Studies conducted on trichostrongylid nematodes larvae in which sample size of 5 x 107 larvae having haploid genome size of 1 x 108 bp showing results that each larvae has mutation in every nucleotide. Sheep infected with very high worm infection of H. contortus shows resistance allele in eggs of H. contortus which increases with use of drug and producing resistance in infected agent against drug used. This evidence is no doubt difficult in its quantification but it gives us evidence to mutation. It is very hard to attain clear cut facts for spontaneous mutation for anthelmintic resistance alleles in the populations of parasite. But these above studies give sport to the hypothesis of spontaneous mutation (Silvestre and Humbert, 2002). In Central and Southern France goat farms, the variety in sequence of isotype-1 beta-tubulin alleles can be used in identification of resistant by the F200Y mutation.
Migration of resistance alleles
The flow of parasites depend upon host movement and direct correlation has been seen reported and it is not ignoring to say that such single resistant allele are because of such movement across the whole regions. On the other hand, countries like UK, extensively uses the anthelmintic as quarantine drenching before movement across the borders. So, it means migration of host from one place to another place is directly related with transfer of nematode parasite along with resistant allele from one region to another region. T. circumcincta having small population structures but very valuable in using genetic markers (Braisher et al., 2004; Grillo et al., 2006, 2007). So it is very difficult to determine migration of parasitic genotype but it can be achived by characterization of resistence alleles in parasite population. It is reported for T. circumcincta isolates that are exposed to seven different types of isotype-1 beta-tubulin reisitant haplotypes shows mutation in F200Y region within a single population (Grillo et al., 2006)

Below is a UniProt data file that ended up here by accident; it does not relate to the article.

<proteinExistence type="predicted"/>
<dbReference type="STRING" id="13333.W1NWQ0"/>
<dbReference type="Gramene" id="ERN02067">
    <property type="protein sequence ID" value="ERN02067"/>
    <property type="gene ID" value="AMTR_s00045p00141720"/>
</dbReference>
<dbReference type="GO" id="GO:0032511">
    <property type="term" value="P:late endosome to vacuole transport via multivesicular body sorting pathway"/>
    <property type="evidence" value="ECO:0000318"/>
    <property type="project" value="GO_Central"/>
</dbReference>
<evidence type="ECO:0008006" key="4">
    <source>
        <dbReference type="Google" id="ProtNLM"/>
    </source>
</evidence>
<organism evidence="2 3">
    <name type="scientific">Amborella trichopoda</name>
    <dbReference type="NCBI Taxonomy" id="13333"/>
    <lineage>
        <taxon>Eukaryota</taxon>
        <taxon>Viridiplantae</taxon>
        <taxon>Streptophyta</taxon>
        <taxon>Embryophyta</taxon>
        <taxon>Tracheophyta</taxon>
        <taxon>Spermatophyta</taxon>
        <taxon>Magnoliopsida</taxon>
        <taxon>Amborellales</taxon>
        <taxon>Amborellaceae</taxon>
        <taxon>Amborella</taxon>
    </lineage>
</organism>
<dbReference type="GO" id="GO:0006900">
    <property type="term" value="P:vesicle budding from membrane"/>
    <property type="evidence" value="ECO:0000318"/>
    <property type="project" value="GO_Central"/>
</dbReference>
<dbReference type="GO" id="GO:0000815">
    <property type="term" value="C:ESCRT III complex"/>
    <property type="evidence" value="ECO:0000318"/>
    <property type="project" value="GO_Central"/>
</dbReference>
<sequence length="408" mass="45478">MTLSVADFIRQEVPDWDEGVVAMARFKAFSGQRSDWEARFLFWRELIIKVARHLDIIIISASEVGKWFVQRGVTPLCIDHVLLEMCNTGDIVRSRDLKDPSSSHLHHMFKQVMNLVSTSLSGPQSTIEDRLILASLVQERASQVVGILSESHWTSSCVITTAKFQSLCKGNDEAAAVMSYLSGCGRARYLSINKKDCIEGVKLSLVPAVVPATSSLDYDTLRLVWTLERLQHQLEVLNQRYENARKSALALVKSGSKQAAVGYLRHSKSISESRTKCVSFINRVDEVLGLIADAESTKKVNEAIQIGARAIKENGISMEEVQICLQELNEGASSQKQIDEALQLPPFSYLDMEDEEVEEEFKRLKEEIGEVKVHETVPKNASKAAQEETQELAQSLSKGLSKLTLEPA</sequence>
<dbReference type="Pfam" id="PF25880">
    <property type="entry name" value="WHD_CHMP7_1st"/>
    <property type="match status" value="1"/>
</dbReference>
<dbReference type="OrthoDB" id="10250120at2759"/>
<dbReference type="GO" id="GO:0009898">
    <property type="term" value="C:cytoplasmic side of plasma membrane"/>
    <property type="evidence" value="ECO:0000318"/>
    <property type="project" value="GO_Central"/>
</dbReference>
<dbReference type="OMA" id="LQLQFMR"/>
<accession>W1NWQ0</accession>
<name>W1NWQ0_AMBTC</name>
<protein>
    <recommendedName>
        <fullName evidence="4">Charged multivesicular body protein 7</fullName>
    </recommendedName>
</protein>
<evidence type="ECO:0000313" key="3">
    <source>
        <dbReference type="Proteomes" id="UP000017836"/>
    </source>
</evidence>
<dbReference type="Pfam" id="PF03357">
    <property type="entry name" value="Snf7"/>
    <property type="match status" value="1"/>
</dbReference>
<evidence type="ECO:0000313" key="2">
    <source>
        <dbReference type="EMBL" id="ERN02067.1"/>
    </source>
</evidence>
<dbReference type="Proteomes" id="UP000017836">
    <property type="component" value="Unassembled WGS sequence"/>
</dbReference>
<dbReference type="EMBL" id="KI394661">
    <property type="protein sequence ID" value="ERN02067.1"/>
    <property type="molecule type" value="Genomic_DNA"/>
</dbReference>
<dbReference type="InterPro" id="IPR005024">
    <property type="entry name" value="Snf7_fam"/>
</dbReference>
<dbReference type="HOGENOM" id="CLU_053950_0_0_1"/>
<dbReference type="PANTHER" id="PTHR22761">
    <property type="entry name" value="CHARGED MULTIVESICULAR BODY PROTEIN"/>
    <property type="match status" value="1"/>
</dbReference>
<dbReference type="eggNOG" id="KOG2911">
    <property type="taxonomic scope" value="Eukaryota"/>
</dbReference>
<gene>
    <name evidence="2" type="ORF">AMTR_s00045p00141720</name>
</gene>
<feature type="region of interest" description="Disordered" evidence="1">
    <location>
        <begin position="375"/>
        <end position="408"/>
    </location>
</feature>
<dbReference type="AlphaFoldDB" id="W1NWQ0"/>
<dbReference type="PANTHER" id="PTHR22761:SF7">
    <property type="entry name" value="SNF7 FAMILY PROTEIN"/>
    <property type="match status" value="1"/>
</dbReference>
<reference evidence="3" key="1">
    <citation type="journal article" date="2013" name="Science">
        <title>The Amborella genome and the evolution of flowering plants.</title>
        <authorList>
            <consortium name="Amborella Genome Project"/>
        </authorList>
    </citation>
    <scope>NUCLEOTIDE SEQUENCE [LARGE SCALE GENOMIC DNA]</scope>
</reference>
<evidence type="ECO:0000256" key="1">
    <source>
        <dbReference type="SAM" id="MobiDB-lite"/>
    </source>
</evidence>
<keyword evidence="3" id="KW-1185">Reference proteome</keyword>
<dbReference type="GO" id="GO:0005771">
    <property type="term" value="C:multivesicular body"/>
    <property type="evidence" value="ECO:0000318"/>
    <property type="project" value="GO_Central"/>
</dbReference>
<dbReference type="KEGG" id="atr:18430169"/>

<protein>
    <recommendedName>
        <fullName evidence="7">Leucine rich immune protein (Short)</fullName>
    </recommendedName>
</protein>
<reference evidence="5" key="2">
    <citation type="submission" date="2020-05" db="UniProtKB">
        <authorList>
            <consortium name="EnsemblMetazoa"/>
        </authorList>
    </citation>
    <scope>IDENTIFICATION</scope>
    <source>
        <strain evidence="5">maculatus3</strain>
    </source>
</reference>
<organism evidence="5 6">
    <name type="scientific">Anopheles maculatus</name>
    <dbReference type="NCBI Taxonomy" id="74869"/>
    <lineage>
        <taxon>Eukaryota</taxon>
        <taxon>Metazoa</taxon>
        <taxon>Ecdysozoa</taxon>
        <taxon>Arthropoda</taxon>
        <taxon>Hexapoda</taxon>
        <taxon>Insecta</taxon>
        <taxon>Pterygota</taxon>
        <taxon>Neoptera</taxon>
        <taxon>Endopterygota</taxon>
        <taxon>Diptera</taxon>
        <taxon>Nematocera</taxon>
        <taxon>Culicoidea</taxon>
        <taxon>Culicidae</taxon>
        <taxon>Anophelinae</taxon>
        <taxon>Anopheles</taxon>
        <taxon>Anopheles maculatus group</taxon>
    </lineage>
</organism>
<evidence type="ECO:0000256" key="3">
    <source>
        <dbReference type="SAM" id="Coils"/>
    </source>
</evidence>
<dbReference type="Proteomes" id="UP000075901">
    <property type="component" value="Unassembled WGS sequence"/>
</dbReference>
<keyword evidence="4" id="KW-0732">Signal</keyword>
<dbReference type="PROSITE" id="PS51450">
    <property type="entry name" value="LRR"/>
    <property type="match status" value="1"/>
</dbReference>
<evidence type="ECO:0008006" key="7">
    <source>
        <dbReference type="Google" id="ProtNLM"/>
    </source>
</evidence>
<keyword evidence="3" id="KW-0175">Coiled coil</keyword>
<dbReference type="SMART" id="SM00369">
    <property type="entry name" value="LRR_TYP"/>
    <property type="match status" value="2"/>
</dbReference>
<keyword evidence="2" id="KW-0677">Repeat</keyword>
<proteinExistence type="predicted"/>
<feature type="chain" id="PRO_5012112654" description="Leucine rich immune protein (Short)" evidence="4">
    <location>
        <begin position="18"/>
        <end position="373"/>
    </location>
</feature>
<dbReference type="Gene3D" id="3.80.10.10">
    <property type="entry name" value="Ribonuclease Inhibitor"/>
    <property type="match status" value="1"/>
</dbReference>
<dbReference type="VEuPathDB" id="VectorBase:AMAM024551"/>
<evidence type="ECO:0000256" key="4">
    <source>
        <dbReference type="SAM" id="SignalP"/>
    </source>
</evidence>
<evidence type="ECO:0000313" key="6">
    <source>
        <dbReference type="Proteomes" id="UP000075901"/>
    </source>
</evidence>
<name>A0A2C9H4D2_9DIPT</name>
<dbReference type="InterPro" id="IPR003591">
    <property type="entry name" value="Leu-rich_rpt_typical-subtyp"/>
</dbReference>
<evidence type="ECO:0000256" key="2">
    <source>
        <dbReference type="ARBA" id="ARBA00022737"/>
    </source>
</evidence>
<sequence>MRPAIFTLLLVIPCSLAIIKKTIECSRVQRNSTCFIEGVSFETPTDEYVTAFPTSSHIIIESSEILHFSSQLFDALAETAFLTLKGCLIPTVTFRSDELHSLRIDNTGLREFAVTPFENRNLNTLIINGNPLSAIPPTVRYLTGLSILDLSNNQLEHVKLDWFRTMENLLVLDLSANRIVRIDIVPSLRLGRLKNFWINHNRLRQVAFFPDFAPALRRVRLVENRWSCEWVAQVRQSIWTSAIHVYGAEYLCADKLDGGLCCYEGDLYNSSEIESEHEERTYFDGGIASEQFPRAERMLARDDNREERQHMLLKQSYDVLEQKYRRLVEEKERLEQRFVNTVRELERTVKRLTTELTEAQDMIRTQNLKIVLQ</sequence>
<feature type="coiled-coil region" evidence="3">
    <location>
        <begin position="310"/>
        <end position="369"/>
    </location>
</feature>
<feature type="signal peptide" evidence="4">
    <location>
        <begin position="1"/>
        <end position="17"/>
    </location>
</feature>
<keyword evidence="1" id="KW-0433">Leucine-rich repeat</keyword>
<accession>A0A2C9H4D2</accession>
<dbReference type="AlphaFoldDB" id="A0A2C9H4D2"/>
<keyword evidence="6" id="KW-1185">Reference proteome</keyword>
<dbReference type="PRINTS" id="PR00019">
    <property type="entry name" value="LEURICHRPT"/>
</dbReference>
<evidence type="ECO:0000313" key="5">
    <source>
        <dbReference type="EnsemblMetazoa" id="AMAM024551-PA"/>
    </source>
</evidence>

So it can be concluded that anthelmintic resistance is dependent on conditions and a lot of research for both resistant and susceptible alleles from different populations is required which include sequencing and detail phylogenetic analysis.
GENETIC FOOTPRINTS OF SELECTION
Genetic changes and variations are studied on a selected single locus area and its effects on resistance alleles under specific parasite population are known as genetic foot prints of selection. It can be certified by genetic hitchhiking and meiotic recombination (Gilleard and Beech., 2007)
Genetic hitchhiking is basically positive mutation on linked loci and occuannly on restricted sense. It involves in selection of alleles which are favourable and also reduce harmful mutations. It will lead to change in genetic system. It may be due to linkage disequilibria means association between genes statistically. It point out new mutation in old gene (Barton., 2000).